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Thru-Hole and Surface mount? Costs.

Discussion in 'CAD' started by Mike V., Aug 29, 2003.

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  1. Mike V.

    Mike V. Guest

    Being a software and firmware guy most my life, only now am I doing
    layout (or hiring someone's services to do it for me) of a 4-layer
    PCB.

    I have a few questions:

    1. How much can I save by going surface mount vs thru hole, in terms
    of:
    * costs of thru hole parts vs surface mount counterparts.
    * cost for service to stuff a thru hole board vs a surface mount
    board.
    (I heard I can save up to 20% of the costs on the manufacturing part).

    2. I looked at websites that offer online quotes for manufacturing the
    PCB once you give them your gerber files. They ask how many "holes"
    will be in the board, and the sizes of the holes. With thru-hole, it's
    easy to see that each pin of the component or leg of a resistor or
    capacitor constitutes a hole. Is a surface mount part also considered
    a "hole" that i should account for when getting a price quote?

    Thanks,
    Mike
     
  2. Paul Burke

    Paul Burke Guest

    Some components are cheaper, some more expensive, and some about the
    same! In small quantities, using hand assembly, SM usually costs rather
    more. In large quantities, with assembly automated, it is usually
    cheaper (comparing like with like). Don't forget the saving on PCB size
    and the ability to populate both sides (though this pushes up assembly
    costs). Testing is often easier with through hole, and you get fewer
    problems due to components that look stuck down but aren't.
    They are interested in the number of drill operations and the number of
    times they have to change drill size. So an SM pad will not add to their
    costs. On the other hand, pin- limited CAD packages are interested in
    limiting the functionality you get out of them, so SM pads count as pins
    there.

    Paul Burke
     
  3. I am going through this process too (so don't take the below as
    gospel!).

    This will depend on the mix of components and the quantities.

    There isn't much difference with IC pricing, (although very many new
    chips are only available in SMT).

    Most passives are cheaper in SMT, but for me this is not too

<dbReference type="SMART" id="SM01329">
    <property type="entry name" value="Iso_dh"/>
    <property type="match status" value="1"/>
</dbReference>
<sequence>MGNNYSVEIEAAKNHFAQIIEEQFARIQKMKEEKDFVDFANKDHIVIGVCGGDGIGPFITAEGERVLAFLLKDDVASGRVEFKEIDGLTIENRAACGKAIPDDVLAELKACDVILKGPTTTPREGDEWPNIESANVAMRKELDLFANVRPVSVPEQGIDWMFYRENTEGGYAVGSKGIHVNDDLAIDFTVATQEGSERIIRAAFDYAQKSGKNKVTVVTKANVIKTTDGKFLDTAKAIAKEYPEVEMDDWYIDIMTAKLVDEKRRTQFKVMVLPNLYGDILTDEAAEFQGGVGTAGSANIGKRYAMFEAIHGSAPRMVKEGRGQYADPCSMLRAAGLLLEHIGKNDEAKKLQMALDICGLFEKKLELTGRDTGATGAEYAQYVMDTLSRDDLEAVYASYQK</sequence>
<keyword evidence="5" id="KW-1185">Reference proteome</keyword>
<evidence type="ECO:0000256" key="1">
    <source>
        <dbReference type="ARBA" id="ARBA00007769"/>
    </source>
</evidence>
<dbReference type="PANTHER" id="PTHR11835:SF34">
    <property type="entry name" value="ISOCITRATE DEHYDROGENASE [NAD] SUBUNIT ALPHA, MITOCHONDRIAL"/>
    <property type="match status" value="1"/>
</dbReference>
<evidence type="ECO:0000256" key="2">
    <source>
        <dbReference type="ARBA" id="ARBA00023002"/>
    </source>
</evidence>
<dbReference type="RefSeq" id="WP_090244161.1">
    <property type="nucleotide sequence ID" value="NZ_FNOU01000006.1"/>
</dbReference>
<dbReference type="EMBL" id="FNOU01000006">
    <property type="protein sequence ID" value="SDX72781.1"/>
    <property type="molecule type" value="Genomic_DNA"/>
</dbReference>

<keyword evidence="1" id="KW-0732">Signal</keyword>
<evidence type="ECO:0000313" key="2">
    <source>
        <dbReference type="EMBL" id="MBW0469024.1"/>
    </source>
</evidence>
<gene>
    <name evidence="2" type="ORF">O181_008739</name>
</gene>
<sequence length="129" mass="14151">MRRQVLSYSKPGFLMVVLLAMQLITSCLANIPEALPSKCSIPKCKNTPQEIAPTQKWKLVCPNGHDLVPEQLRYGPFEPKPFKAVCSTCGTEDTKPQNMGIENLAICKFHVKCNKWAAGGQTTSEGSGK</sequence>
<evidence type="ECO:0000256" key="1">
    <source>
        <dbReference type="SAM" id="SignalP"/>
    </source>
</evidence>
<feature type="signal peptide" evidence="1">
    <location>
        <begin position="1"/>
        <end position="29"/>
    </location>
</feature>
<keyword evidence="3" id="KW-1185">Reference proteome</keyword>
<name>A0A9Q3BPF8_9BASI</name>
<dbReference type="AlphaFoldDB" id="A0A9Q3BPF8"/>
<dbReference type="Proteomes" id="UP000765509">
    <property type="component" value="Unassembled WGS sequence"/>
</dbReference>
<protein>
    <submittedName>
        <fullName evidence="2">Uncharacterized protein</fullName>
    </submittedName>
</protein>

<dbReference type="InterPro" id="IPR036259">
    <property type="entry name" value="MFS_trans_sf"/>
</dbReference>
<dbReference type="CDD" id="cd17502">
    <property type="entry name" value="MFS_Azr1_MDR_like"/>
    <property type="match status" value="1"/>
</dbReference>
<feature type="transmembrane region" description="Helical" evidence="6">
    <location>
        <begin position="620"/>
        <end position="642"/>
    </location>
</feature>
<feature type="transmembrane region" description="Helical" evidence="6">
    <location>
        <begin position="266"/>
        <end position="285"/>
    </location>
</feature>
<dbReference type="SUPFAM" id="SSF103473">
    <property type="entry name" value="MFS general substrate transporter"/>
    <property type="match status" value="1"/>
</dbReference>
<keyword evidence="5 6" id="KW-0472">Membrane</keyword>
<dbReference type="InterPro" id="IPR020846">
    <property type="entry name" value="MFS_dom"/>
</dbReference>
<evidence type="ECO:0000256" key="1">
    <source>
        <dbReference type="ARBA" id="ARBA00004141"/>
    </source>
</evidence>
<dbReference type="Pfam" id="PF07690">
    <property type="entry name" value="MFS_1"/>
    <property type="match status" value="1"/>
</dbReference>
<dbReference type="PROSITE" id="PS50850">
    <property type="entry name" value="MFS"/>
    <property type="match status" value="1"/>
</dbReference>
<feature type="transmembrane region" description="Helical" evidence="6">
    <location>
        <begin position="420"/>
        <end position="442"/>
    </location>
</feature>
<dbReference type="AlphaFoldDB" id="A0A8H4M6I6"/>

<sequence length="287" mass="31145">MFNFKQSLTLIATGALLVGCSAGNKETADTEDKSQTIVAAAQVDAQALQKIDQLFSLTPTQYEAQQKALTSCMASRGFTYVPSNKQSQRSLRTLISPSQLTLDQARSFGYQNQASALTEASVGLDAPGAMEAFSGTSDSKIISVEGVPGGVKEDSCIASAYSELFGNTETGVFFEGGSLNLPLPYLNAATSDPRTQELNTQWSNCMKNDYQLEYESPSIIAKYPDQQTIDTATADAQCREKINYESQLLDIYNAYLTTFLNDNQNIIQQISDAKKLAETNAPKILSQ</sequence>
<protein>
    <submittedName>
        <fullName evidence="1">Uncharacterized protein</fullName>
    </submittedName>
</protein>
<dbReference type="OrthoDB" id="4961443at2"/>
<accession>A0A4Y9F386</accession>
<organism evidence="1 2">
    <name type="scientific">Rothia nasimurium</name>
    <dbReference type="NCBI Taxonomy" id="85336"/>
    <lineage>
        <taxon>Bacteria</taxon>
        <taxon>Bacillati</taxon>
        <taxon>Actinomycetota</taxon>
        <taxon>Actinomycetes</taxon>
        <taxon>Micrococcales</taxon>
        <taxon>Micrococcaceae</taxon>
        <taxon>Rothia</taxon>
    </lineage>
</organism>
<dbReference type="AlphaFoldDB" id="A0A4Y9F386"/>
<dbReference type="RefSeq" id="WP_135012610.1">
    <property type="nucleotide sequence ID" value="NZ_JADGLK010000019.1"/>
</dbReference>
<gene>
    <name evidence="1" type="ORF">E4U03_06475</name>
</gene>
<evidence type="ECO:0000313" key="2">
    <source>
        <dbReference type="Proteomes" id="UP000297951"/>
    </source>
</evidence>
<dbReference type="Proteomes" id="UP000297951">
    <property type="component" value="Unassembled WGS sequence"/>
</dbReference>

important since these are only a small portion of the parts cost
    anyway. For example, resistors are say $0.002 each in SMT vs $0.01 for
    through hole. But they both cost me $0.05 to place (small qty
    production). And there is a $15 IC on the board anyway.

    The main saving is probably in the board, especially 4 layer which
    tends to be charged by the square inch. Then again maybe you only had
    to go 4 layer because you went surface mount...

    I think there are higher initial costs with SMT such as the solder
    paste screen (~$120), placement machine programming, prototype
    construction. ICs may *only* be available on reels of 2,500 when you
    are only ever going to make 100 boards. Anyone want 2,400 BA6845
    stepper motor drivers ? :)
    I think you will have to get quotes for your specific quantities and
    parts mix - there seems to be quite a large variation. Also you may be
    able to tailor your design for lowest cost from a particular
    supplier. For example, if they quote per placement, use lots of
    resistor / capacitor / diode arrays instead of individual parts.
    Probably. The ones I have seen use the number of component
    pads. However if they are just quoting per "hole" they may not be
    thinking of SMT at all, or may have a completely different pricing
    structure for this.
     
  4. Depends on the parts. You may not be able to get some parts in through
    hole any more (and some were never introduced in through-hole in the
    first place). If you insist on all-SMT rather than "mixed, mostly SMT"
    you may push the cost up quite a bit, as things like transformers,
    terminal blocks, switches and such like don't translate that well to
    SMT, and LEDs have some issues.
    Depends on the quantity. Hand assembly of SMT is typically slower,
    IME, but it can be economically automated at relatively low quantities
    (low thousands). The solder paste stencil and other setup costs make
    it a bit pricey to do just a couple of hundred boards.
    Don't forget the board will usually be smaller with SMT. Components
    are smaller so they take up less store-room space.
    No, it isn't. But typically, IME, the number of holes doesn't affect
    the price of the PCB in quantities over 100 or 500 pieces, it's mostly
    square inches, order quantity and specifications. The finish of the
    PCB may have to be different for SMT etc. etc.

    Best regards,
    Spehro Pefhany
     
  5. Not sure I agree here about mixing. Like Speff said, there are usually
    some parts which are disproportionately expensive in SMT. In any case,
    for me there always seems to be something that *must* be through
    hole. Once you admit one through hole part it opens the door for the
    others, where they are convenient.

    (My experience is limited to relatively small quantity however)
     
  6. Steven Swift

    Steven Swift Guest


    In low quants you are right. Above a few thousand piece per run, you
    can greatly increase the manufacturing costs by adding processes.
     
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